Understanding COVID-19

Last Updated: 5/23/2022

What is COVID-19?

COVID-19 is the nickname for coronavirus. COVID-19 is making people sick all over the world, including people in your community. People with disabilities and underlying medical conditions are at a higher risk of getting sick with COVID-19.

How do you get COVID-19? How does it make you sick?

  • COVID-19 is spread through germs from people.
  • These germs can be spread when someone who has COVID-19 coughs, sneezes, or when their germs get into the air or on things you touch.
  • If you get COVID-19, it can make you feel sick and tired and even make you go to the hospital.
  • COVID-19 has made many people sick, especially people with disabilities and health conditions.
  • Some of the things that happen when you have COVID-19 are:
    • Have a cough
    • Have a hard time breathing
    • Run a fever
    • Feel achy and tired

I have a disability. Why am I at a higher risk of getting sick and dying from COVID-19?

The Centers for Disease Control and Prevention (CDC) says people with 1 or more medical conditions are 1.5 times more likely to die from COVID-19 (Centers for Disease Control and Prevention, 2021). People with disabilities may have a higher risk of getting very sick or dying if they get COVID-19 because:

  • The type of disability you have can make you very sick if you get COVID-19.
  • Your disability might mean you have a weaker immune system.
  • COVID-19 can make the symptoms you already have get worse.
  • If you have a breathing disability, getting COVID-19 can make it a lot harder to breathe.
  • You may have limited mobility or cannot avoid coming into close contact with others who may be infected, such as direct support providers and family members.
  • You may have a hard time understanding information about COVID-19.
  • You may have difficulty washing your hands and staying at least 6 feet away from others to protect yourself from COVID-19.
  • You may not be able to communicate or explain how you are feeling.
  • Social factors may increase your risk of serious illness from COVID-19.

What social reasons put me at risk because of my disability?

Many other reasons may put you at an increased risk, such as where you live, lack of access to medical care, costs of medical care, or the type of disability you have. Please see below for some examples:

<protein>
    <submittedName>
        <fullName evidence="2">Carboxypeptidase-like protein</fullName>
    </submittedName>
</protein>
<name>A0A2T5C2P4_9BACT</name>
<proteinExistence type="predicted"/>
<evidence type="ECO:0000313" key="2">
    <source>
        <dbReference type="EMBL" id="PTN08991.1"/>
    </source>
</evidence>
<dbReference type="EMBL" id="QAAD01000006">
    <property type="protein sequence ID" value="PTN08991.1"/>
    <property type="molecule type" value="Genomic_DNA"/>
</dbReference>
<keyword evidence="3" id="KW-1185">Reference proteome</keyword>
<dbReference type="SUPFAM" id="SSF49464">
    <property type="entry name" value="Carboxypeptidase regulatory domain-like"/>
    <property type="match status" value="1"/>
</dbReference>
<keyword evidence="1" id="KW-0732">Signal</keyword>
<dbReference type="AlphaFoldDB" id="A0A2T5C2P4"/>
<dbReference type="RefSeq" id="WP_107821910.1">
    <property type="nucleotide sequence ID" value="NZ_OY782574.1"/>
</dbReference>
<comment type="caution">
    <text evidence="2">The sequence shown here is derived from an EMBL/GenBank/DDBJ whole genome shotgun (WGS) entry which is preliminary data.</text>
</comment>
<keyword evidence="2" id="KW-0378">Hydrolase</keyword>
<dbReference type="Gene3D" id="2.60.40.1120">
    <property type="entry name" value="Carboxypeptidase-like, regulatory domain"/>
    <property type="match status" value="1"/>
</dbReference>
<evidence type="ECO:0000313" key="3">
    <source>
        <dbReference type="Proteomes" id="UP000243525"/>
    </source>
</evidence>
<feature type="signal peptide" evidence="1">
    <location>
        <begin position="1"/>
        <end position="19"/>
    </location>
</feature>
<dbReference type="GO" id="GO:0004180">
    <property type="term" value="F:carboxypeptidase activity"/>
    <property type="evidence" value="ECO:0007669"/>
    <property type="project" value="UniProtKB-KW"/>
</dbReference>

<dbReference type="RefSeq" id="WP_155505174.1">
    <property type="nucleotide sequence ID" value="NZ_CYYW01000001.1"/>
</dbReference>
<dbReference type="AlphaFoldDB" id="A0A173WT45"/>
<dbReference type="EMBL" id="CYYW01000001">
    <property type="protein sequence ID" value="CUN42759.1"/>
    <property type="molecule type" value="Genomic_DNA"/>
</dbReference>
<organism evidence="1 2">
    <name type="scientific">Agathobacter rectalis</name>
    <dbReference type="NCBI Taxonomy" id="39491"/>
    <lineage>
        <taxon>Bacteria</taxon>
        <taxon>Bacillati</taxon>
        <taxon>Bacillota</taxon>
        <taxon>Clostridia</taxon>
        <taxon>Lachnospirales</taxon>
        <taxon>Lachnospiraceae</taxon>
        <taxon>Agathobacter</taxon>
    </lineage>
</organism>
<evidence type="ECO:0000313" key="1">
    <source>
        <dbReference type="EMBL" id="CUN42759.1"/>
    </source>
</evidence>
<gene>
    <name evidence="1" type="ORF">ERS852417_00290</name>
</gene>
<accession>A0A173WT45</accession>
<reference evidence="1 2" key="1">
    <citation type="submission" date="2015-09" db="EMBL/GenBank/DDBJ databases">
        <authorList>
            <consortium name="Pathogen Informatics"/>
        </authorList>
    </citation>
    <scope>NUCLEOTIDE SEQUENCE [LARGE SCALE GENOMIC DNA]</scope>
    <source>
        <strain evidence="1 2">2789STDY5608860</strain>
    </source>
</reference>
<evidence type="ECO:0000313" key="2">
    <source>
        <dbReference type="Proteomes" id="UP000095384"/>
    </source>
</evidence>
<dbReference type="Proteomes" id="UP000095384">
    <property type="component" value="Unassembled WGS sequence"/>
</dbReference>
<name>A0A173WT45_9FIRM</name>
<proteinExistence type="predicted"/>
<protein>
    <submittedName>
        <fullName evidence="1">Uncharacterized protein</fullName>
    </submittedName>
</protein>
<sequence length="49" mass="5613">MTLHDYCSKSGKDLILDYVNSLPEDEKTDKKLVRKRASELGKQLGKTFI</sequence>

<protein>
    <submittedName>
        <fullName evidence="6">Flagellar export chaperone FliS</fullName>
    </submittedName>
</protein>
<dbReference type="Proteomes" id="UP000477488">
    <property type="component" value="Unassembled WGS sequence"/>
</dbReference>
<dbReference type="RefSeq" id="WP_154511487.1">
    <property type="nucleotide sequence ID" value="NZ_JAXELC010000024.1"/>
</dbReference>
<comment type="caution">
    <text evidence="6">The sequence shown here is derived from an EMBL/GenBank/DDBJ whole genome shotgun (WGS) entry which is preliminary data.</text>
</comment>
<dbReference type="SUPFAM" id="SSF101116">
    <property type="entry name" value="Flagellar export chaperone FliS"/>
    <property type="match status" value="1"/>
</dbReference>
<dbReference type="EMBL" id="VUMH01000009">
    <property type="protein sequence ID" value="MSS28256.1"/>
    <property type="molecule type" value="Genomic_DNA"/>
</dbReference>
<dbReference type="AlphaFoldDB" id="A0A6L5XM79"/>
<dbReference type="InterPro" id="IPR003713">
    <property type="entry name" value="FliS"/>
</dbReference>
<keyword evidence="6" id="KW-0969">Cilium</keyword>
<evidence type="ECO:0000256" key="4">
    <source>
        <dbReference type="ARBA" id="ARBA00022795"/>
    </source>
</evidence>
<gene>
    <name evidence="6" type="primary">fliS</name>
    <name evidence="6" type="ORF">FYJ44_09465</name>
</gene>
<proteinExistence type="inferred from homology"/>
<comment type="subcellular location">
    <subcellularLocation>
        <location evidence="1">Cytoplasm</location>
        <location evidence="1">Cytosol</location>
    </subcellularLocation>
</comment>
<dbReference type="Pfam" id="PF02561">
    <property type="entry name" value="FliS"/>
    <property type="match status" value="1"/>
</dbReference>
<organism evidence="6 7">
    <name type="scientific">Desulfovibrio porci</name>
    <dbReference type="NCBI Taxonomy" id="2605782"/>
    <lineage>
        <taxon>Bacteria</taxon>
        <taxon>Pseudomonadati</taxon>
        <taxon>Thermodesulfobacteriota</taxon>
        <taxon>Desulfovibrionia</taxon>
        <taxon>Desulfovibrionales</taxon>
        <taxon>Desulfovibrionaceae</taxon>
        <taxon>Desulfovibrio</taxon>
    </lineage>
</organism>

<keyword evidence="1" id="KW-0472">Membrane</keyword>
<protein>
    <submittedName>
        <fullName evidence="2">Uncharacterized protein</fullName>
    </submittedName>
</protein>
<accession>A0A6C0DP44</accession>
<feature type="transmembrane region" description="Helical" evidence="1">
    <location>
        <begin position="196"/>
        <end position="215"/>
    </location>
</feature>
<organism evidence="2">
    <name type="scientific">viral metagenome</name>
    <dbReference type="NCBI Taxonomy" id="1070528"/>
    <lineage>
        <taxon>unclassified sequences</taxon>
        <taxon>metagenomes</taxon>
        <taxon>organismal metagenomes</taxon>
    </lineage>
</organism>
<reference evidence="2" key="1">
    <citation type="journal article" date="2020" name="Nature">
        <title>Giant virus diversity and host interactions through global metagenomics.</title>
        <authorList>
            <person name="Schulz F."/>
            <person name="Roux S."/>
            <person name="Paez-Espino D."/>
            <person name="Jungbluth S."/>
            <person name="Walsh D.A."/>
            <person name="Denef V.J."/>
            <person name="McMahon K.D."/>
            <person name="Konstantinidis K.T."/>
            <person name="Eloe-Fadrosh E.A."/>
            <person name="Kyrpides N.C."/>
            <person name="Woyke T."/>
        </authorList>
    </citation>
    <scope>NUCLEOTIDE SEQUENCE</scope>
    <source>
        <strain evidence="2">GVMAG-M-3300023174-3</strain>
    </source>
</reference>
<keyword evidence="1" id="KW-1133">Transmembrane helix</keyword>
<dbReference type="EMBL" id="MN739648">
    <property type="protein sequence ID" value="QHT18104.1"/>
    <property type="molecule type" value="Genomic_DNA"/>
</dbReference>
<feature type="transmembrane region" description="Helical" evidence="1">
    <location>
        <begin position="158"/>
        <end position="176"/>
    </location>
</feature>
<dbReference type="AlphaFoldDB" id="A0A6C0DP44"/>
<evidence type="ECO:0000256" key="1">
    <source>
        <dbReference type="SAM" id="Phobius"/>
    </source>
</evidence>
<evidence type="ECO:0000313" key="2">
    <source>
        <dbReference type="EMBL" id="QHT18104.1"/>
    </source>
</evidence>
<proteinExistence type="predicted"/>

Where you live

  • You might live far away from COVID-19 vaccination centers, testing sites, doctor’s offices, and other medical help.
  • If you live in a care facility.
  • You may live in an area that does not have public transportation and/or do not have your transportation.
  • If you live far away from your doctor, you might not get help until much later.

Access to Medical Care

People with disabilities are at higher risk because going to the doctor and getting care can be more challenging. Below are some of the reasons why going to the doctor can be harder for people with disabilities.

  • You may not have been able to get to medical exams because the doctor’s office is not accessible.
  • You may not have received proper care because the devices or medical table were not accessible.
  • You may have felt like the nurses, doctors, or other medical staff had a negative attitude toward your or your disability.
  • You may have had a hard time understanding what your doctor or medical staff were telling you.
  • You may have felt your disability was ignored.
  • You may have felt that the doctor or medical staff didn't understand your disability.
  • You may have gone to the doctor before and felt they didn’t know how to care for you.
  • You may have felt that you did not get the treatment you needed.


  • You might not have health insurance.
  • Without insurance, you might be less likely to go to the doctor or hospital because of the cost.
  • You may have other costs like childcare, transportation, parking, or missing work that might make it harder to get to a free COVID-19 testing or vaccination site.

Your type of disability, where you live, access to care, and cost are all things that might keep you away from the doctor or a free testing site.

  • If you can’t get tested, you don’t know if you have COVID-19.
  • If you don’t know if you have COVID-19, you can accidentally give COVID-19 to other people.
  • If you don’t know you have COVID-19, you might get very sick before getting help.
  • You might not want to go to the doctor. If you don’t go to the doctor, you might not learn you are sick until much later, when you could be much sicker and have a hard time getting better.

It is important that people with disabilities who are at high risk get the COVID-19 vaccine as soon as they can.

How do I protect myself from getting COVID-19?

  • Wash your hands with soap and water or use hand sanitizer.
  • Stay away from large groups of people if possible.
  • Wear a face mask when you are around other people.
  • Get a COVID-19 vaccine. Stay up to date on your vaccine and booster shots.

What can you do?

  • You can schedule your vaccine by:
    • Calling the SC Disability Vaccine Access Hotline at 1-800-787-6046
    • Calling the Disability Information and Access Line 888-677-1199 Monday-Friday from 9 a.m. to 8 p.m. (Eastern) - or - email DIAL@usaginganddisability.org
  • You can learn more about COVID-19 vaccines by visiting SCDisabilityVaccine.org.

What do I do if I think I have COVID-19?